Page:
Susan Yount and the Chicago Poetry Bordello

In the beginning of the project, I talked to Susan Yount, poet and head of Arsenic Lobster Poetry Journal. She is also  Madam Black Eye for the Chicago Poetry Bordello. Here is a taste of our talk back in October 2014. The Chicago Poetry Bordello holds amazing evenings filled with song, dance, burlesque, silhouette artist, and, most important, poetry whores who for a price will read poetry for you (and an enterprising loved one). I’ve been fortunate to participate in two shows as a temperance worker and a plant for a fake medium. I highly recommend checking them out!


I asked Susan Yount about what she wanted to achieve with the Chicago Poetry Bordello. She said, “I think the main goal of the show is to help people who don't always read poetry discover that poetry really isn't just a stuffy art for intellectuals at coffee shops. I think that's the main goal of the whole show, and I think that [it] is successful in doing that. I have friends that I worked with that have left my office and don't work there anymore. They still come back to the Poetry Bordello. It's because it's an escape. It's going back to when everything was a little more romantic... The one-on-one reading poetry, I mean that's what they used to do. Yeah, so I think that's very romantic and people appreciate the attention.


“And you can ask questions. If they don't understand your poetry… I've had many a person ask me... if that was real life.  In a sense, it is real life. It's all coming from life. So I think that's the main goal: to show that poetry is fun. And then there's this secondary part where it's an artist community. Artists are meeting other artists. I've met playwrights. A historian came to our show, more than one historian has come to our show now that I think about it…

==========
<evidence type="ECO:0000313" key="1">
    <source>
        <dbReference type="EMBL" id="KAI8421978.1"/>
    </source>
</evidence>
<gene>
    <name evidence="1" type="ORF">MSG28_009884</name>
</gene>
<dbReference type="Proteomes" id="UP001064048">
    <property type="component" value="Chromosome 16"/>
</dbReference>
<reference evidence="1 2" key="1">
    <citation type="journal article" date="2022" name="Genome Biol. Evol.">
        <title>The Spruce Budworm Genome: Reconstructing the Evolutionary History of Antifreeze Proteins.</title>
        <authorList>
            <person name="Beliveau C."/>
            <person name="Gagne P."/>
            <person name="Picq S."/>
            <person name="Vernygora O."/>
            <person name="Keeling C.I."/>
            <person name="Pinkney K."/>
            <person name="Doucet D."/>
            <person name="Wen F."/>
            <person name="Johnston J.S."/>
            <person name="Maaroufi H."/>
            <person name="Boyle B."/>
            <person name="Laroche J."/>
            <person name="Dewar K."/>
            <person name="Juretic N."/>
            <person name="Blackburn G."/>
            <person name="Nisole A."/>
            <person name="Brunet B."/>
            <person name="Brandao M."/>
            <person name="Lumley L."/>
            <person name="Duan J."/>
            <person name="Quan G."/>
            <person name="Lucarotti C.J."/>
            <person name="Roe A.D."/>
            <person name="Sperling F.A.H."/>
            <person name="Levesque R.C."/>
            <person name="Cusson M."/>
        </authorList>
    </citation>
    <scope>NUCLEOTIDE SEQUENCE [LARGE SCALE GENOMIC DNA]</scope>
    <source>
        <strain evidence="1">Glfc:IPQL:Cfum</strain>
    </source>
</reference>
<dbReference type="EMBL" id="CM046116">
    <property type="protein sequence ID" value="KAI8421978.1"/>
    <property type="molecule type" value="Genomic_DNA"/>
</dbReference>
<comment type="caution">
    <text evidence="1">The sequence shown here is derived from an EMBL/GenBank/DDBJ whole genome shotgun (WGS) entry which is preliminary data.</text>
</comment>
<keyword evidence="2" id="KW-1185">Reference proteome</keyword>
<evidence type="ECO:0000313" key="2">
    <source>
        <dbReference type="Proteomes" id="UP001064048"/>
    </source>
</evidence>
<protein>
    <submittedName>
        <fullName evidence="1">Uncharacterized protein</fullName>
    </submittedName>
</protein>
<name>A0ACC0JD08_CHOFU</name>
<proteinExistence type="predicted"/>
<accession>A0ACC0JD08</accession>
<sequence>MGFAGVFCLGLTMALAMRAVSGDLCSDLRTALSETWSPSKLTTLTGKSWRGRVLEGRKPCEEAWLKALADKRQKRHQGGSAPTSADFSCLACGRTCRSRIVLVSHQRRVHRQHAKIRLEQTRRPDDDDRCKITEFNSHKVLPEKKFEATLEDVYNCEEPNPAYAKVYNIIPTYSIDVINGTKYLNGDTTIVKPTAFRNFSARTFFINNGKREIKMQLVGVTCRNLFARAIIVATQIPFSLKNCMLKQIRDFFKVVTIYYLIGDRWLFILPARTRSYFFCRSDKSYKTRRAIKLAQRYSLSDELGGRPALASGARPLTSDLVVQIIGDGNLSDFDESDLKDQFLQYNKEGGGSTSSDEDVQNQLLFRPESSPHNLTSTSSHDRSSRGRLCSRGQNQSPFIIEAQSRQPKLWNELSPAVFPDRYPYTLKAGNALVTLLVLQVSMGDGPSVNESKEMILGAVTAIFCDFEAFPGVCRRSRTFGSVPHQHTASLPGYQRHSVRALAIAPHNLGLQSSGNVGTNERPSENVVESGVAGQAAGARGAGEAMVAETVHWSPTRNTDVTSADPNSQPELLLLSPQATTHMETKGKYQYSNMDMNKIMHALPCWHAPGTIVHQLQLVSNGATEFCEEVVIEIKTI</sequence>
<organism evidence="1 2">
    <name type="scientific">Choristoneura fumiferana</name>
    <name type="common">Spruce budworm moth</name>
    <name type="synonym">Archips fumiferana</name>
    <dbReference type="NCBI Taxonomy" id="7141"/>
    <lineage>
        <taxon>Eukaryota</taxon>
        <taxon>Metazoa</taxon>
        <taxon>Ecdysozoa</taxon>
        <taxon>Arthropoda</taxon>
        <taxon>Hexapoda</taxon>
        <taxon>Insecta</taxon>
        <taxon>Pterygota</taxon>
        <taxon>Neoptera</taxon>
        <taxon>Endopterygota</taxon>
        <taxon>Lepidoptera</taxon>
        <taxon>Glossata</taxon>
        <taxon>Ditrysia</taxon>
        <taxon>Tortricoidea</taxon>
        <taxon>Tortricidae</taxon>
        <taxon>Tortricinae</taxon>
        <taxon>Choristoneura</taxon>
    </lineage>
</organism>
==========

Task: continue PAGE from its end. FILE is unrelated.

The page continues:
“But other artists, you know like the Steampunk community too, which they're into the art of dressing. So it just caters to so many people. It's such a wonderful mix of people because everybody's meeting somebody else that they're interested in and/or have other things that they can do with them, with other forms of art, other communities of art. So I know that Pinch and Squeal has done stuff with one of the big guys from the Steampunk community. He went out and was doing their vaudeville tent with them, I know that Sara Chapman does stuff with them. So she's the pianist and she's hooked up with the White City Rippers. I feel like that’s part two: everybody connecting with other people who are also writers and artists. We got a great silhouette artist now... so that's a great. It's a great community of people. It is like herding cats, but somehow it all comes together and really amazing things and connections happen.

“And once I had this guy, after I read a poem to him, he yelled out: ‘You should write horror movies.’ And I thought: ‘Wow, I wish I could write horror movies, right.’ So you kind of get a perspective I think that you just don't get anywhere else.”


Check out Chicago Poetry Bordello website here:



Check out the amazing Arsenic Lobster Poetry Magazine here: